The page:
The Château Pigoudet Classic Rosé (2013) that I chose from my stash in the cellar, one of five rosés produced by this estate, was just introduced in 2014.  It received the Gold medal at the Concours des Vins d’Aix-en-Provence and the Silver medal at the Concours des Vinalies Internationales.

It’s a very pale pink blend of Grenache (65%), Cinsault (20%), Cabernet Sauvignon (10%), and Ugni Blanc (5%) presented in a lovely bottle with a classic label befitting the elegant rosé inside.

“Grapes [from our best vineyards] are harvested only at night, beginning around 2:00 or 3:00 in the morning,” Pont told us, “because we want cool grapes [to preserve the fragile aromas].”

Free run juice is collected, followed by direct pressing as soon as possible and minimal skin contact (enough to extract aroma but not so much as to lose the pale color).  The juices are left on the lees at a low temperature for five to fifteen days during which time the juices are tasted every day. Each grape variety is fermented separately, aged in stainless steel vats, blended and bottled after a light filtration.

Pigoudet in snow-1-17

Field of lavender near Château Pigoudet. Photo by Pamela O’Neill

I hoped this rosé would evoke the languorously warm days of the past summer in Provence, the aromas of the nearby fields of lavender and wild rosemary, the carefree lambs grazing in open fields along the winding roads, outdoor dining, fragrant markets, sleeveless dresses, and endless evenings.  I hoped it would erase—if only while I sipped the contents of my glass—the images of the snow-covered pathway and steps that begged for my attention, the necessity to don the layers and layers of clothing to carry out this task, and the thoughts of even more snow to come.

Tasting this medium-bodied rosé back in the summer, I noted its peppery nose (the influence of Grenache), was struck by its silky mouthfeel (owing to the Cinsault and perhaps the chalky characteristics of the soil), and thoroughly enjoyed its lingering citrus finish.

This time around, “elegance” was what came to mind first.  I was immediately pleased to see its very pale pink color and to enjoy its complex nose, taste, finish.

Pigoudet in snow-1-13

Photo by W.T. Manfull

Win Rhoades, proprietor of South Street and Vine in Portsmouth, New Hampshire, smiled broadly and said that it has a “bouquet like a big white wine {such as} Chenin Blanc” and “drinks like a red wine.”  He added, “It has real presence.”

My husband Towny Manfull, clearly charmed by this wine, added that he thought it was a terrific “food rosé” and, uncharacteristically thinking ahead, said it would be great for a Valentine’s Day meal.

Unfortunately, you cannot find this bottle of rosé in the States for Valentine’s Day as it is not yet available here.  Maybe when the 2014 vintage is rolled out later this year, it will grace the shelves of stateside wine stores, Pont told us when we met this past summer.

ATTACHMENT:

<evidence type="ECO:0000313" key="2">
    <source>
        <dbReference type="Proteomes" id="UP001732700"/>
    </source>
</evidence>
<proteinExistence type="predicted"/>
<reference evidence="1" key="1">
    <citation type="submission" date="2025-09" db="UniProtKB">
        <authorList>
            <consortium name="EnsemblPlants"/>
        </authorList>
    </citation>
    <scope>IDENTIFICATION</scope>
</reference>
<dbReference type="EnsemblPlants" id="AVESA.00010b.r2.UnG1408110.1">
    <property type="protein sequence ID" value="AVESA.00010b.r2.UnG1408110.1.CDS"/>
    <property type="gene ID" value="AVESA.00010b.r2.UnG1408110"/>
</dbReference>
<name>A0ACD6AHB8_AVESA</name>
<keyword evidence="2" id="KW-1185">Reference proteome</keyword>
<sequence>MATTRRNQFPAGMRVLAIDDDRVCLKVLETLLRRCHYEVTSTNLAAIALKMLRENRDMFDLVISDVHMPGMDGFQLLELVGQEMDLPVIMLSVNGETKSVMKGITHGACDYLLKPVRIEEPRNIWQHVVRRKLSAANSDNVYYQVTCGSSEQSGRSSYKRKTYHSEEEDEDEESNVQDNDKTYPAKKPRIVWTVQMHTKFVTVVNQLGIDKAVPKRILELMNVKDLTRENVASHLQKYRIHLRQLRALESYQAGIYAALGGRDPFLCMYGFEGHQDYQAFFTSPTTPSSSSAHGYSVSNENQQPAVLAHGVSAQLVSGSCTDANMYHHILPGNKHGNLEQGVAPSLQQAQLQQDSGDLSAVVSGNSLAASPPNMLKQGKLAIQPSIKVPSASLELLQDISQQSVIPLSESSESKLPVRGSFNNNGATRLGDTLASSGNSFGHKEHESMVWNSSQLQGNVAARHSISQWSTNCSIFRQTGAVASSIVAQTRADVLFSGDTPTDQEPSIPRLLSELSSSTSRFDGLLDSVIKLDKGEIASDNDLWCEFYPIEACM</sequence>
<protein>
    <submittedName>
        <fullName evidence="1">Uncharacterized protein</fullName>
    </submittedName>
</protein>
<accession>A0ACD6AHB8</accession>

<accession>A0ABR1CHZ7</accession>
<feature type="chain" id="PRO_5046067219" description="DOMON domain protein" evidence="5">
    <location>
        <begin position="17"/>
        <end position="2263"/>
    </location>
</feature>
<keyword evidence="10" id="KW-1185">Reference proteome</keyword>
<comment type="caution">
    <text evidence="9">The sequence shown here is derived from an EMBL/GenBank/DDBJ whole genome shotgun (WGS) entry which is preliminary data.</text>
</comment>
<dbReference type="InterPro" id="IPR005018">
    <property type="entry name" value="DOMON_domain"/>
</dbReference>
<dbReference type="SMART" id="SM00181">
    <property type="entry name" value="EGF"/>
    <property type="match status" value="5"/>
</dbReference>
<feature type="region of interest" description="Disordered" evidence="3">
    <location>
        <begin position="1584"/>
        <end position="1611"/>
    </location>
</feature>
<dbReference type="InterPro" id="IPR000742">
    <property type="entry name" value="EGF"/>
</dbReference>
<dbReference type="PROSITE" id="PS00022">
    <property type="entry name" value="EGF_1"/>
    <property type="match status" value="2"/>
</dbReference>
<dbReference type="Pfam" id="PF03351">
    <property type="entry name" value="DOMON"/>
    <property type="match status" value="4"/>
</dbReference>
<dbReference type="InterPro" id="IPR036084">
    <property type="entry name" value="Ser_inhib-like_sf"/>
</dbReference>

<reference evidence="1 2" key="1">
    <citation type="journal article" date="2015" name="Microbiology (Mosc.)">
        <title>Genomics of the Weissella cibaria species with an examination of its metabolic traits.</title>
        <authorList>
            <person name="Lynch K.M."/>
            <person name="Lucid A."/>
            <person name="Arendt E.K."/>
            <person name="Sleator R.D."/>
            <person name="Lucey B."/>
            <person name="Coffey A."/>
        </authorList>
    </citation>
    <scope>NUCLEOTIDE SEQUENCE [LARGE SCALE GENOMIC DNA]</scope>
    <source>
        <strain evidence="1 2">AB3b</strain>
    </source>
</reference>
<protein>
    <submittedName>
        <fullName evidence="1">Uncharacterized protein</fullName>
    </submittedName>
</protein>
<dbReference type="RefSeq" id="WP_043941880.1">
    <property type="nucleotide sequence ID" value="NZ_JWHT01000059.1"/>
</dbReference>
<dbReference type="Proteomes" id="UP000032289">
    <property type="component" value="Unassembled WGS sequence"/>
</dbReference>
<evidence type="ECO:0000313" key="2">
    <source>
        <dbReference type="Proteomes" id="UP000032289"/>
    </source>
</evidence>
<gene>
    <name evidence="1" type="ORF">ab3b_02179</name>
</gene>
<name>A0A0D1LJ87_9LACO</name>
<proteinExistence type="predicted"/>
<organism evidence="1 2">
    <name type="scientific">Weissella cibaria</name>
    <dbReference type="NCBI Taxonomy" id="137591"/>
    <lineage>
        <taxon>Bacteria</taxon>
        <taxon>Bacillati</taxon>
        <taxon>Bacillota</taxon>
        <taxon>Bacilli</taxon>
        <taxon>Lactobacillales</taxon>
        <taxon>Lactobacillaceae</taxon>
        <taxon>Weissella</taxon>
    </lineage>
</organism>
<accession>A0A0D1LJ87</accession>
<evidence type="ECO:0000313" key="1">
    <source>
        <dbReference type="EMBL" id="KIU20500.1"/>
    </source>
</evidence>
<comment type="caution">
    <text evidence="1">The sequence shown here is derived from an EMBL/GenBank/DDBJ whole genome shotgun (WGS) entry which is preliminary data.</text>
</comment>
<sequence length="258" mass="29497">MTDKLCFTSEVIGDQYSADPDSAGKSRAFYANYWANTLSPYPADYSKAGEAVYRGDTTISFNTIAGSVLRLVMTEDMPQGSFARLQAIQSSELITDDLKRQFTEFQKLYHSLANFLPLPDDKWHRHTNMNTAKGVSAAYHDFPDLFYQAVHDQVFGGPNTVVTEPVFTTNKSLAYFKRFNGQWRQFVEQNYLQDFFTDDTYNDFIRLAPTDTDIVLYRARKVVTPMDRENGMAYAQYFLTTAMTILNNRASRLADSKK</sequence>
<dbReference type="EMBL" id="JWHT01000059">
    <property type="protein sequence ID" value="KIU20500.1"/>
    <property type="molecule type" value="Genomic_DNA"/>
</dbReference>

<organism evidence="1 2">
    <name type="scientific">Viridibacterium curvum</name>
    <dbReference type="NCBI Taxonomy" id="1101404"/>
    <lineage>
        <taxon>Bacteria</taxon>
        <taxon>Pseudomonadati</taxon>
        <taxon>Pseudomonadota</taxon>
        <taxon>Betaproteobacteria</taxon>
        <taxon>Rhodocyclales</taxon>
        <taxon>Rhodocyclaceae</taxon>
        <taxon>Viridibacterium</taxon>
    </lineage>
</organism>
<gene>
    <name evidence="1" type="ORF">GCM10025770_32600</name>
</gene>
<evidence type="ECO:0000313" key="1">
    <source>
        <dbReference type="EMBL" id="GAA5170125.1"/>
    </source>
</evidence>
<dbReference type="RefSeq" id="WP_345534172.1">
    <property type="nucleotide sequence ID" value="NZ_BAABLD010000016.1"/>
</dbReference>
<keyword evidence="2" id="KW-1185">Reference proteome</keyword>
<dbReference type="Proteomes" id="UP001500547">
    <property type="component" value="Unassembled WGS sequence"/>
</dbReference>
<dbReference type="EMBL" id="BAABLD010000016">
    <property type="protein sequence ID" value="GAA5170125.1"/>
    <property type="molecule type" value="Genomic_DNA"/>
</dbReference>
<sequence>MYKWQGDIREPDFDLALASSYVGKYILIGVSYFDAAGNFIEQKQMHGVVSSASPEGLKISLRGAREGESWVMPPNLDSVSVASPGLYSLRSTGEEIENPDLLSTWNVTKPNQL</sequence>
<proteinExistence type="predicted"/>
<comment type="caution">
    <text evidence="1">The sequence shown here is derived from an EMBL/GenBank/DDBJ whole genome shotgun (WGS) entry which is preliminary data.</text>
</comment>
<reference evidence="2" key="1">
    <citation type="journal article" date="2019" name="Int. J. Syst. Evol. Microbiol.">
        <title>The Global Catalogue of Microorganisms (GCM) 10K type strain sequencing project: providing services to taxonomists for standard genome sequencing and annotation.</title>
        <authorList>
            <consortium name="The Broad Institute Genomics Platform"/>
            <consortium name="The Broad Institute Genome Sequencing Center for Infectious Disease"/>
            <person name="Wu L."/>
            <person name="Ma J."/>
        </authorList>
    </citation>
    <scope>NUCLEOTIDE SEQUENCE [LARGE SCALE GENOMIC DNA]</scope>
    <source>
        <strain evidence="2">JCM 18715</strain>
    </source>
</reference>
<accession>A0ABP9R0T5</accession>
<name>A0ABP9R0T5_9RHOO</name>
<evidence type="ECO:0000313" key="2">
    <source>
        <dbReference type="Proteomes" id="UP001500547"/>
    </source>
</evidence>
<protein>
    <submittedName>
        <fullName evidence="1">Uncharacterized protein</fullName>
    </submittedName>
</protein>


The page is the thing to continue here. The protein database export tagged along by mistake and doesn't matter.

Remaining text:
But, other rosés from Provence—universally recognized as the gold standard of rosé—are available in some savvy wine stores right now.  Yes, rosé is crafted to be enjoyed soon after it is released but more and more producers are making rosés with longer shelf-lives and some are made to be kept in the cellar for several years. (Château d’Esclans’ Garrus has led the vanguard in this direction.)  Drinking a 2013 vintage this winter in all but the least expensive tiers will be very pleasing, I assure you.

I confess that rosé is not my go-to wine in the winter.  Summer is my favorite time to drink rosé but, depending on the mood and the meal, rosé can be an excellent choice all year round.   Tonight  I am opening a Château Pigoudet Classic Red for dinner (to be covered in an upcoming post) and, as enjoyable as I anticipate it will be, it will not evoke images of an invincible summer in the depth of winter… which is exactly what I wanted today.

Pigoudet in snow-1-14

Tasting room at Château Pigoudet. Photo by Pamela O’Neill


You may also be interested in the following earlier posts about Château Pigoudet:

Two Bottles of Rosé from Provence’s Château Pigoudet: One for Thanksgiving and the Other for Leftovers (My Favorite Meal!)

Raw and Rolle

Provence Rose: Tasting and Travel Notes from “Provence In The City 2014”


S.C. Château Pigoudet
Route de Jouques – F-83560 Rians
Tél: +33-4-94-80-31-78 – Fax: +33-4-94-80-54-25
e-mail :

Open hours:
Call for Tasting Room hours


  1. I have learned more about rose’ in your posts than I ever thought possible. It’s interesting to know that it’s blended with other wines that
    I have always enjoyed~like Grenache. I hope I’m lucky enough to have a glass sometime in the future. Have to add: Redd is precious!

    • Hi Sharon, I think you should join us on a tour I am organizing for this summer–we will visit several wineries, as well as markets and lavender fields and we will have lots of terrific meals!

  2. I guess I count myself among the fortunate whose climate is pretty much always appropriate for a rosé. But, to me, that makes it no less special. Aside from what I know is wonderful taste (I trust you, Towny and Win implicitly), I also love the beauty of the bottles and the presentation. Classic. I will look forward to this wine becoming available sometime… until then, I always know I can pick up some Chateau d’Esclans!

Leave a comment

Your email address will not be published.


This site uses Akismet to reduce spam. Learn how your comment data is processed.